Kaushik Ragunathan, Ph.D.
Our bodies consist of billions of genetically identical cells that have the capacity to display distinct phenotypic or epigenetic states. The post-translational modification of histones is a major pathway that shapes cell type specific patterns of gene expression without any alterations to the underlying DNA sequence. Changes in histone modifications accompany regulatory processes that are critical for normal development and their misregulation is often associated with cancer pathogenesis. Our research focusses on understanding the molecular mechanisms that mediate the establishment and inheritance of transcriptionally active and silent epigenetic gene expression states. We combine discovery based methods involving genetics and biochemical purifications of protein complexes with highly sensitive single molecule and single cell visualization approaches.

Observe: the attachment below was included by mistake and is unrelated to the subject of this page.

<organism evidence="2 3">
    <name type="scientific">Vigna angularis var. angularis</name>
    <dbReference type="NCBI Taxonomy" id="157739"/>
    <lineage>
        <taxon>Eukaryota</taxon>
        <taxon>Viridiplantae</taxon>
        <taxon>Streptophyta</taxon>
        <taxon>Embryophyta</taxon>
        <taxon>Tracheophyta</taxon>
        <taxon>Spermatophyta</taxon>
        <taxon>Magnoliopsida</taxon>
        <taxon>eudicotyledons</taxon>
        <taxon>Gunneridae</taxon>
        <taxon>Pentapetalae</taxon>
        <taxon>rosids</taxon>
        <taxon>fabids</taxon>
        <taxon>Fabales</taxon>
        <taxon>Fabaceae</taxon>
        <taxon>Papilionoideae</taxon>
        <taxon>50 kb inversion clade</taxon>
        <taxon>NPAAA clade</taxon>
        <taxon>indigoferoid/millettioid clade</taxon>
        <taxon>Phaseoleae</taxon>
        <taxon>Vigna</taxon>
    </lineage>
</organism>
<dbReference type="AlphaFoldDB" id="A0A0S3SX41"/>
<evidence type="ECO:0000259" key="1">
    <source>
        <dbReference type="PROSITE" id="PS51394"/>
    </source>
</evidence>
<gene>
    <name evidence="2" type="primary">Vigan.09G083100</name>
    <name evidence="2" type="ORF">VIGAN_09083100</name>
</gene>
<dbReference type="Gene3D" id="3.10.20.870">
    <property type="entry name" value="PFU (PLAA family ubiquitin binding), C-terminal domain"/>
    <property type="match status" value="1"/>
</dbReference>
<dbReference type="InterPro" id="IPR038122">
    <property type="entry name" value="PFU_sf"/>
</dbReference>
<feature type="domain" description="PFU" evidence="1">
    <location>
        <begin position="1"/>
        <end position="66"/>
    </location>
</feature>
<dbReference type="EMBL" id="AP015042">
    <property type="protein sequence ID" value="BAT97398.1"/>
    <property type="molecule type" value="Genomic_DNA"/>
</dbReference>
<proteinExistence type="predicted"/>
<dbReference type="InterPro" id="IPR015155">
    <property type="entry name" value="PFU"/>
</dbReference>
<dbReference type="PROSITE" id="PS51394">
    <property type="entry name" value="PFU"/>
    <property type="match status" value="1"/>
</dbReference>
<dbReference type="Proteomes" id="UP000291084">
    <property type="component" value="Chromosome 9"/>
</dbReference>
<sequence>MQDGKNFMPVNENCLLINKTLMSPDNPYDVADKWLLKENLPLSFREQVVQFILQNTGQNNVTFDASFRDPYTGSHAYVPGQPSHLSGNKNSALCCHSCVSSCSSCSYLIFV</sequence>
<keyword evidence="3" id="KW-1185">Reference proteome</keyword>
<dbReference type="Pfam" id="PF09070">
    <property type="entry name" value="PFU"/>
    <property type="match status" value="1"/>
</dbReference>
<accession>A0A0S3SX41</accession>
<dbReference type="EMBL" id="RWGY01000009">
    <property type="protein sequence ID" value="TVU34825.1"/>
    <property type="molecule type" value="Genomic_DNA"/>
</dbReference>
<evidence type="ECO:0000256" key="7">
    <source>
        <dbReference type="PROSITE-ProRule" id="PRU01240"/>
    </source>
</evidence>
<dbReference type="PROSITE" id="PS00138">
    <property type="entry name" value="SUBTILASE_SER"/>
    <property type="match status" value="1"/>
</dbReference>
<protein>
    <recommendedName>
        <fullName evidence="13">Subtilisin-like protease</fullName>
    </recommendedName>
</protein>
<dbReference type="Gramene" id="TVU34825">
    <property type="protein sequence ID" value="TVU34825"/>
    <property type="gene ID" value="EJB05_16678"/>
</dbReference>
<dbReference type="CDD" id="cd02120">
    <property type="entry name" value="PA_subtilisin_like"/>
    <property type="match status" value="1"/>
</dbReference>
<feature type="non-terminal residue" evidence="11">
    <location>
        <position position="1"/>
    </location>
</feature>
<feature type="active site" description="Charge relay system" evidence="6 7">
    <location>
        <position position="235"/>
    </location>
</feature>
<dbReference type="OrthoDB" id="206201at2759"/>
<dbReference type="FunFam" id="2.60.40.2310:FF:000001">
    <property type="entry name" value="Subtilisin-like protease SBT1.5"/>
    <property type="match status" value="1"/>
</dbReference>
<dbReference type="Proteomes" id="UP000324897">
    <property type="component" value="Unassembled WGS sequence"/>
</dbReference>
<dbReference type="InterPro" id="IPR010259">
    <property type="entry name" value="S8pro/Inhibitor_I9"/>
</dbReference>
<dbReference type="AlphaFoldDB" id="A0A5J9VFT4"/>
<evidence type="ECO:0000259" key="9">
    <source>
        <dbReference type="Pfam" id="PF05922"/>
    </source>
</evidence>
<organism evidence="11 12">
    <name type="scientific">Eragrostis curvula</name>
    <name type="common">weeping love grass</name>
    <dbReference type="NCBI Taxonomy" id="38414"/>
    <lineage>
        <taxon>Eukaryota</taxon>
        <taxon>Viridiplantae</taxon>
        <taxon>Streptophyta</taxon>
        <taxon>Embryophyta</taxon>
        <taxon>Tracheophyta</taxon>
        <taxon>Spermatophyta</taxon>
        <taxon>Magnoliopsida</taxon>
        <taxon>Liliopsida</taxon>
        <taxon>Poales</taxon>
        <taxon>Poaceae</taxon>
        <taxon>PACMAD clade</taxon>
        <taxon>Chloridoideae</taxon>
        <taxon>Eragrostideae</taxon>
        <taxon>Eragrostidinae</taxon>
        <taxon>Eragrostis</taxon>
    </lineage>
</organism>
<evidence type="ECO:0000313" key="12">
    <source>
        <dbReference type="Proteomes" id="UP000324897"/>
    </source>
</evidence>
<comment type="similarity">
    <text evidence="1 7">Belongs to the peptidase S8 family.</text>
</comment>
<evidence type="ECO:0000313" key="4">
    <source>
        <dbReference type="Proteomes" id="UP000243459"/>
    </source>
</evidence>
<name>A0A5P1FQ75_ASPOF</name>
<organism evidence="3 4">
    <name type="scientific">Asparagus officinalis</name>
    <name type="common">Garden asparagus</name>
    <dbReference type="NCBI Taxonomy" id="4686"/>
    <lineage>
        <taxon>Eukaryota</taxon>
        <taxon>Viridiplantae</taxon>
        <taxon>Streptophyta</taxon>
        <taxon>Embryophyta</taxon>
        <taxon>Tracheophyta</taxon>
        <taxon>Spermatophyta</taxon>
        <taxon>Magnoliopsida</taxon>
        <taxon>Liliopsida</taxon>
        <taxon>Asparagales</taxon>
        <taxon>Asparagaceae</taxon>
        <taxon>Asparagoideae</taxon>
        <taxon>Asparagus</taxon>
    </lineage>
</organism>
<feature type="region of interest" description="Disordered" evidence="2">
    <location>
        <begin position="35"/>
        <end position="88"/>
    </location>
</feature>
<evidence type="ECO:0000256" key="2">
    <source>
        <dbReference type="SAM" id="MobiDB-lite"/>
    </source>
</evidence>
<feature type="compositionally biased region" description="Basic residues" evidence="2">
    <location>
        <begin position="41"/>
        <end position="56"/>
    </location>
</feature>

Yan Zhang, Ph.D.
CRISPR-Cas is a RNA-guided, genetic interference pathway in prokaryotes that enables acquired immunity against invasive nucleic acids. Nowadays, CRISPRs also provide formidable tools for facile, programmable genome engineering in both eukaryotes and prokaryotes. Cas9 proteins are the “effector” endonuclease for CRISPR interference; and have recently begun to be also recognized as important players in other aspects of bacterial physiology (e.g. acquisition of new spacers into CRISPRs, gene regulation, and microbial pathogenesis, etc.).
My laboratory is broadly interested in the biology and molecular mechanisms of CRISPR-Cas9 systems. We employ complementary biochemical, microbiological, genetic and genomic approaches. We use Neisseria species as our primary model organisms, and E. coli and human cells as additional platforms. We are also interested in working with the broader scientific community to develop and apply novel CRISPR-based tools to tackle diverse biological questions.